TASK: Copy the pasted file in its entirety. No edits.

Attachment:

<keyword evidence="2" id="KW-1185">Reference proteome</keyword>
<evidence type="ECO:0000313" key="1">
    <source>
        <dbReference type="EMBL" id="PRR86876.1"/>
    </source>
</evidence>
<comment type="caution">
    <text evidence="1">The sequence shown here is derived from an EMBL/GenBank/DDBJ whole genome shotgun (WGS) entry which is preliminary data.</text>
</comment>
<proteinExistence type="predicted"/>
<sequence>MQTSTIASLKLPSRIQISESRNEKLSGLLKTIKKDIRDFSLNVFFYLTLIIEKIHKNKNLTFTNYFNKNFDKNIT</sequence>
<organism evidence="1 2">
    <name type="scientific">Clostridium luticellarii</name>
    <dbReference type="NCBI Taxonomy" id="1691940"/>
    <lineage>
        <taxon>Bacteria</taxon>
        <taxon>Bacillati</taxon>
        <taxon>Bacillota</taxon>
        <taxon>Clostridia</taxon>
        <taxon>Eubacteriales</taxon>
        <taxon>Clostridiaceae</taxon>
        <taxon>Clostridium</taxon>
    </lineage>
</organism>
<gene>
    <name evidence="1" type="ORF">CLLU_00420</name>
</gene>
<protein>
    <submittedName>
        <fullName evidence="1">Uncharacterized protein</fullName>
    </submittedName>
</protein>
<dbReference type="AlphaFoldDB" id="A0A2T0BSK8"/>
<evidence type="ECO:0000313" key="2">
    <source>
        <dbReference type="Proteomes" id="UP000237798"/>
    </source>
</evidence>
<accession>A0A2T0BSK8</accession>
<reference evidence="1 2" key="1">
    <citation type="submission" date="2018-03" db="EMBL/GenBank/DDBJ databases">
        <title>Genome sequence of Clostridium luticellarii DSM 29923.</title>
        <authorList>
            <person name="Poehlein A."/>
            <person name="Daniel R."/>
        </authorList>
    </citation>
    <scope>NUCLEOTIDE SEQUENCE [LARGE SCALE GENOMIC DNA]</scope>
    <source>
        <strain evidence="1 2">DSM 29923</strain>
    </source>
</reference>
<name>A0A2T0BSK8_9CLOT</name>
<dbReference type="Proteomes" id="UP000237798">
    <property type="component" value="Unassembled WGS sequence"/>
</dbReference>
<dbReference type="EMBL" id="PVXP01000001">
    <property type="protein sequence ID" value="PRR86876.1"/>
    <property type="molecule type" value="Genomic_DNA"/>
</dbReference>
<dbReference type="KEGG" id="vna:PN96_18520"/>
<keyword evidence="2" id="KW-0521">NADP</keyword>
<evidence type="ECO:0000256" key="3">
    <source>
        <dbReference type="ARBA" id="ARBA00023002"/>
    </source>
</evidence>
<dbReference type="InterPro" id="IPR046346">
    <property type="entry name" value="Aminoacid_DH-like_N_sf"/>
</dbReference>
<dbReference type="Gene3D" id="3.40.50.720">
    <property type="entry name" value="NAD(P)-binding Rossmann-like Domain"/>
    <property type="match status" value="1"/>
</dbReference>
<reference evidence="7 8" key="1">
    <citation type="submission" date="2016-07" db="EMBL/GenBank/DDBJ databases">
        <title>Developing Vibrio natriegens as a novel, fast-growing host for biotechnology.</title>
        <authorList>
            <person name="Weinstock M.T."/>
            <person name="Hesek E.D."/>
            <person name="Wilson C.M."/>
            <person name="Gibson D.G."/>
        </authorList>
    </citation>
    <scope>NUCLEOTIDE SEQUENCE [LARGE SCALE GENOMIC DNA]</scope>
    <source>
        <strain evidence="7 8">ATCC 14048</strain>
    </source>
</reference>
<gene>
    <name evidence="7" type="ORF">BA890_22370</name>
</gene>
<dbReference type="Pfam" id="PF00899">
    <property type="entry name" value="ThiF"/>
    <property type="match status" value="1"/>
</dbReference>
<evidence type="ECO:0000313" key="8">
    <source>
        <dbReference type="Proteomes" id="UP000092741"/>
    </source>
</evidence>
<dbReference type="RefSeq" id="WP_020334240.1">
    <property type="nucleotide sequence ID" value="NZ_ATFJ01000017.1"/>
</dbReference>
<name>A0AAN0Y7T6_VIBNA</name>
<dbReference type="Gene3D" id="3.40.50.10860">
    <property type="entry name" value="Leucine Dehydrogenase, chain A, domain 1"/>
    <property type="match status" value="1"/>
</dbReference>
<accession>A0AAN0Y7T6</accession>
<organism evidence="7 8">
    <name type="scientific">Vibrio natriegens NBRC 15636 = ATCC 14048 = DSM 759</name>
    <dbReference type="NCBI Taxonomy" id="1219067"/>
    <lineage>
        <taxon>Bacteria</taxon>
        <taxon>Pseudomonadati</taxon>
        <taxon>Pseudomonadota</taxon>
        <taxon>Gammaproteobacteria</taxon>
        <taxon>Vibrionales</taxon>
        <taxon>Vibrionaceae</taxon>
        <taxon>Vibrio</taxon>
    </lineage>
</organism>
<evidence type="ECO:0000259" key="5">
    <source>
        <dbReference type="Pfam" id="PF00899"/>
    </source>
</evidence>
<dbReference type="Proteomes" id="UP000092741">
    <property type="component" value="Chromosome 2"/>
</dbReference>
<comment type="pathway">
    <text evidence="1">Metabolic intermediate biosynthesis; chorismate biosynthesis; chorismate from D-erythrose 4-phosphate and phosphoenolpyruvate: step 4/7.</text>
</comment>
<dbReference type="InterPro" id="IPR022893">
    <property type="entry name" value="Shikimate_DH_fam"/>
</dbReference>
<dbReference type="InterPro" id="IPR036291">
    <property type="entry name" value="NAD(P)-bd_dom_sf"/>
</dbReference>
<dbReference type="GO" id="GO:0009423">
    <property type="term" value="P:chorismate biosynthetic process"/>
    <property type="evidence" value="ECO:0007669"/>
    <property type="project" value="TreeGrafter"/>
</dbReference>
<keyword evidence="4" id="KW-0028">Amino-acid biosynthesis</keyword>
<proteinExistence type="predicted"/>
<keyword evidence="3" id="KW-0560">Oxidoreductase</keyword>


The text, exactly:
<keyword evidence="2" id="KW-1185">Reference proteome</keyword>
<evidence type="ECO:0000313" key="1">
    <source>
        <dbReference type="EMBL" id="PRR86876.1"/>
    </source>
</evidence>
<comment type="caution">
    <text evidence="1">The sequence shown here is derived from an EMBL/GenBank/DDBJ whole genome shotgun (WGS) entry which is preliminary data.</text>
</comment>
<proteinExistence type="predicted"/>
<sequence>MQTSTIASLKLPSRIQISESRNEKLSGLLKTIKKDIRDFSLNVFFYLTLIIEKIHKNKNLTFTNYFNKNFDKNIT</sequence>
<organism evidence="1 2">
    <name type="scientific">Clostridium luticellarii</name>
    <dbReference type="NCBI Taxonomy" id="1691940"/>
    <lineage>
        <taxon>Bacteria</taxon>
        <taxon>Bacillati</taxon>
        <taxon>Bacillota</taxon>
        <taxon>Clostridia</taxon>
        <taxon>Eubacteriales</taxon>
        <taxon>Clostridiaceae</taxon>
        <taxon>Clostridium</taxon>
    </lineage>
</organism>
<gene>
    <name evidence="1" type="ORF">CLLU_00420</name>
</gene>
<protein>
    <submittedName>
        <fullName evidence="1">Uncharacterized protein</fullName>
    </submittedName>
</protein>
<dbReference type="AlphaFoldDB" id="A0A2T0BSK8"/>
<evidence type="ECO:0000313" key="2">
    <source>
        <dbReference type="Proteomes" id="UP000237798"/>
    </source>
</evidence>
<accession>A0A2T0BSK8</accession>
<reference evidence="1 2" key="1">
    <citation type="submission" date="2018-03" db="EMBL/GenBank/DDBJ databases">
        <title>Genome sequence of Clostridium luticellarii DSM 29923.</title>
        <authorList>
            <person name="Poehlein A."/>
            <person name="Daniel R."/>
        </authorList>
    </citation>
    <scope>NUCLEOTIDE SEQUENCE [LARGE SCALE GENOMIC DNA]</scope>
    <source>
        <strain evidence="1 2">DSM 29923</strain>
    </source>
</reference>
<name>A0A2T0BSK8_9CLOT</name>
<dbReference type="Proteomes" id="UP000237798">
    <property type="component" value="Unassembled WGS sequence"/>
</dbReference>
<dbReference type="EMBL" id="PVXP01000001">
    <property type="protein sequence ID" value="PRR86876.1"/>
    <property type="molecule type" value="Genomic_DNA"/>
</dbReference>
<dbReference type="KEGG" id="vna:PN96_18520"/>
<keyword evidence="2" id="KW-0521">NADP</keyword>
<evidence type="ECO:0000256" key="3">
    <source>
        <dbReference type="ARBA" id="ARBA00023002"/>
    </source>
</evidence>
<dbReference type="InterPro" id="IPR046346">
    <property type="entry name" value="Aminoacid_DH-like_N_sf"/>
</dbReference>
<dbReference type="Gene3D" id="3.40.50.720">
    <property type="entry name" value="NAD(P)-binding Rossmann-like Domain"/>
    <property type="match status" value="1"/>
</dbReference>
<reference evidence="7 8" key="1">
    <citation type="submission" date="2016-07" db="EMBL/GenBank/DDBJ databases">
        <title>Developing Vibrio natriegens as a novel, fast-growing host for biotechnology.</title>
        <authorList>
            <person name="Weinstock M.T."/>
            <person name="Hesek E.D."/>
            <person name="Wilson C.M."/>
            <person name="Gibson D.G."/>
        </authorList>
    </citation>
    <scope>NUCLEOTIDE SEQUENCE [LARGE SCALE GENOMIC DNA]</scope>
    <source>
        <strain evidence="7 8">ATCC 14048</strain>
    </source>
</reference>
<gene>
    <name evidence="7" type="ORF">BA890_22370</name>
</gene>
<dbReference type="Pfam" id="PF00899">
    <property type="entry name" value="ThiF"/>
    <property type="match status" value="1"/>
</dbReference>
<evidence type="ECO:0000313" key="8">
    <source>
        <dbReference type="Proteomes" id="UP000092741"/>
    </source>
</evidence>
<dbReference type="RefSeq" id="WP_020334240.1">
    <property type="nucleotide sequence ID" value="NZ_ATFJ01000017.1"/>
</dbReference>
<name>A0AAN0Y7T6_VIBNA</name>
<dbReference type="Gene3D" id="3.40.50.10860">
    <property type="entry name" value="Leucine Dehydrogenase, chain A, domain 1"/>
    <property type="match status" value="1"/>
</dbReference>
<accession>A0AAN0Y7T6</accession>
<organism evidence="7 8">
    <name type="scientific">Vibrio natriegens NBRC 15636 = ATCC 14048 = DSM 759</name>
    <dbReference type="NCBI Taxonomy" id="1219067"/>
    <lineage>
        <taxon>Bacteria</taxon>
        <taxon>Pseudomonadati</taxon>
        <taxon>Pseudomonadota</taxon>
        <taxon>Gammaproteobacteria</taxon>
        <taxon>Vibrionales</taxon>
        <taxon>Vibrionaceae</taxon>
        <taxon>Vibrio</taxon>
    </lineage>
</organism>
<evidence type="ECO:0000259" key="5">
    <source>
        <dbReference type="Pfam" id="PF00899"/>
    </source>
</evidence>
<dbReference type="Proteomes" id="UP000092741">
    <property type="component" value="Chromosome 2"/>
</dbReference>
<comment type="pathway">
    <text evidence="1">Metabolic intermediate biosynthesis; chorismate biosynthesis; chorismate from D-erythrose 4-phosphate and phosphoenolpyruvate: step 4/7.</text>
</comment>
<dbReference type="InterPro" id="IPR022893">
    <property type="entry name" value="Shikimate_DH_fam"/>
</dbReference>
<dbReference type="InterPro" id="IPR036291">
    <property type="entry name" value="NAD(P)-bd_dom_sf"/>
</dbReference>
<dbReference type="GO" id="GO:0009423">
    <property type="term" value="P:chorismate biosynthetic process"/>
    <property type="evidence" value="ECO:0007669"/>
    <property type="project" value="TreeGrafter"/>
</dbReference>
<keyword evidence="4" id="KW-0028">Amino-acid biosynthesis</keyword>
<proteinExistence type="predicted"/>
<keyword evidence="3" id="KW-0560">Oxidoreductase</keyword>